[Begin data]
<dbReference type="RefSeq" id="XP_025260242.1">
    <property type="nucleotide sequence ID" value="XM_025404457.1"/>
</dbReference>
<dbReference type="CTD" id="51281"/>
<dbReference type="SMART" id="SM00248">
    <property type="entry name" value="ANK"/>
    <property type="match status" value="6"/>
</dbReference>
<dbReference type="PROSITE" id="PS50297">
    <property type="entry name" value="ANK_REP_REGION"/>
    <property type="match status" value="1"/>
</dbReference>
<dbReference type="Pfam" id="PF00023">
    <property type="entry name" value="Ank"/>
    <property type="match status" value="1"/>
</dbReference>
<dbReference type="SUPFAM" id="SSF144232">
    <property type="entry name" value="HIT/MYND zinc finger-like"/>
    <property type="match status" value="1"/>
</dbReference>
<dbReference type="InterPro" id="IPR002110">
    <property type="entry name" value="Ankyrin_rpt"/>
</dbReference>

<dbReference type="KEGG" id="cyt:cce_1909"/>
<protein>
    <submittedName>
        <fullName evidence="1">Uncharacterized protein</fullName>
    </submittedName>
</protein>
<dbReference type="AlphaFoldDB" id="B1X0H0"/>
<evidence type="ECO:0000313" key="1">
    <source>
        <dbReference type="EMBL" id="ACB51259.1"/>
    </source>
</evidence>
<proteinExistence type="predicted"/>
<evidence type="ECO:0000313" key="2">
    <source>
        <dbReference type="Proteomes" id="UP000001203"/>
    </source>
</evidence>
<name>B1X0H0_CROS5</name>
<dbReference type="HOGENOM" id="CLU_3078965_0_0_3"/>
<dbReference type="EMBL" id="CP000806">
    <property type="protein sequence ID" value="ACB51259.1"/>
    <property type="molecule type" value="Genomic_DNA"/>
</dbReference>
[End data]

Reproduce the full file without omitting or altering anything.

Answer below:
<dbReference type="RefSeq" id="XP_025260242.1">
    <property type="nucleotide sequence ID" value="XM_025404457.1"/>
</dbReference>
<dbReference type="CTD" id="51281"/>
<dbReference type="SMART" id="SM00248">
    <property type="entry name" value="ANK"/>
    <property type="match status" value="6"/>
</dbReference>
<dbReference type="PROSITE" id="PS50297">
    <property type="entry name" value="ANK_REP_REGION"/>
    <property type="match status" value="1"/>
</dbReference>
<dbReference type="Pfam" id="PF00023">
    <property type="entry name" value="Ank"/>
    <property type="match status" value="1"/>
</dbReference>
<dbReference type="SUPFAM" id="SSF144232">
    <property type="entry name" value="HIT/MYND zinc finger-like"/>
    <property type="match status" value="1"/>
</dbReference>
<dbReference type="InterPro" id="IPR002110">
    <property type="entry name" value="Ankyrin_rpt"/>
</dbReference>

<dbReference type="KEGG" id="cyt:cce_1909"/>
<protein>
    <submittedName>
        <fullName evidence="1">Uncharacterized protein</fullName>
    </submittedName>
</protein>
<dbReference type="AlphaFoldDB" id="B1X0H0"/>
<evidence type="ECO:0000313" key="1">
    <source>
        <dbReference type="EMBL" id="ACB51259.1"/>
    </source>
</evidence>
<proteinExistence type="predicted"/>
<evidence type="ECO:0000313" key="2">
    <source>
        <dbReference type="Proteomes" id="UP000001203"/>
    </source>
</evidence>
<name>B1X0H0_CROS5</name>
<dbReference type="HOGENOM" id="CLU_3078965_0_0_3"/>
<dbReference type="EMBL" id="CP000806">
    <property type="protein sequence ID" value="ACB51259.1"/>
    <property type="molecule type" value="Genomic_DNA"/>
</dbReference>